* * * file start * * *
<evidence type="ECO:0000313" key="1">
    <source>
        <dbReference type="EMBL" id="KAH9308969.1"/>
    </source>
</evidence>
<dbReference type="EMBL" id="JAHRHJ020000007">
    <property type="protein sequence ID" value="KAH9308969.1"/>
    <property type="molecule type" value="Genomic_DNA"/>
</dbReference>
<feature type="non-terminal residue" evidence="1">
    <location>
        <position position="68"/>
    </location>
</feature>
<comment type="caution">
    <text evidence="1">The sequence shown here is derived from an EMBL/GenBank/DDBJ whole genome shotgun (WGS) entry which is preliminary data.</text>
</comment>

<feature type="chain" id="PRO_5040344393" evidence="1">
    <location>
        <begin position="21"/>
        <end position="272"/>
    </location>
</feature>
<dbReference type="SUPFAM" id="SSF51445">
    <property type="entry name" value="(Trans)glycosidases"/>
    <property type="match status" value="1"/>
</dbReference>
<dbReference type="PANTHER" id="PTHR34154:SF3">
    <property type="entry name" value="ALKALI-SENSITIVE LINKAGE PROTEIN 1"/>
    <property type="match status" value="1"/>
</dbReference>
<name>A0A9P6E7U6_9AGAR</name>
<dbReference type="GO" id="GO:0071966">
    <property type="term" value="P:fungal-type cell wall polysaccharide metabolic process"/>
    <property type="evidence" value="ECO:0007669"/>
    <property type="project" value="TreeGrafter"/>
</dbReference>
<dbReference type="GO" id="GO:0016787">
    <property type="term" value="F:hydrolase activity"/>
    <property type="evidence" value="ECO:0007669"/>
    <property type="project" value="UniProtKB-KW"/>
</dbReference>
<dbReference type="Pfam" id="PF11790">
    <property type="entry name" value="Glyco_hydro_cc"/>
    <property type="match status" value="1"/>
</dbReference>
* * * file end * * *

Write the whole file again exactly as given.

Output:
<evidence type="ECO:0000313" key="1">
    <source>
        <dbReference type="EMBL" id="KAH9308969.1"/>
    </source>
</evidence>
<dbReference type="EMBL" id="JAHRHJ020000007">
    <property type="protein sequence ID" value="KAH9308969.1"/>
    <property type="molecule type" value="Genomic_DNA"/>
</dbReference>
<feature type="non-terminal residue" evidence="1">
    <location>
        <position position="68"/>
    </location>
</feature>
<comment type="caution">
    <text evidence="1">The sequence shown here is derived from an EMBL/GenBank/DDBJ whole genome shotgun (WGS) entry which is preliminary data.</text>
</comment>

<feature type="chain" id="PRO_5040344393" evidence="1">
    <location>
        <begin position="21"/>
        <end position="272"/>
    </location>
</feature>
<dbReference type="SUPFAM" id="SSF51445">
    <property type="entry name" value="(Trans)glycosidases"/>
    <property type="match status" value="1"/>
</dbReference>
<dbReference type="PANTHER" id="PTHR34154:SF3">
    <property type="entry name" value="ALKALI-SENSITIVE LINKAGE PROTEIN 1"/>
    <property type="match status" value="1"/>
</dbReference>
<name>A0A9P6E7U6_9AGAR</name>
<dbReference type="GO" id="GO:0071966">
    <property type="term" value="P:fungal-type cell wall polysaccharide metabolic process"/>
    <property type="evidence" value="ECO:0007669"/>
    <property type="project" value="TreeGrafter"/>
</dbReference>
<dbReference type="GO" id="GO:0016787">
    <property type="term" value="F:hydrolase activity"/>
    <property type="evidence" value="ECO:0007669"/>
    <property type="project" value="UniProtKB-KW"/>
</dbReference>
<dbReference type="Pfam" id="PF11790">
    <property type="entry name" value="Glyco_hydro_cc"/>
    <property type="match status" value="1"/>
</dbReference>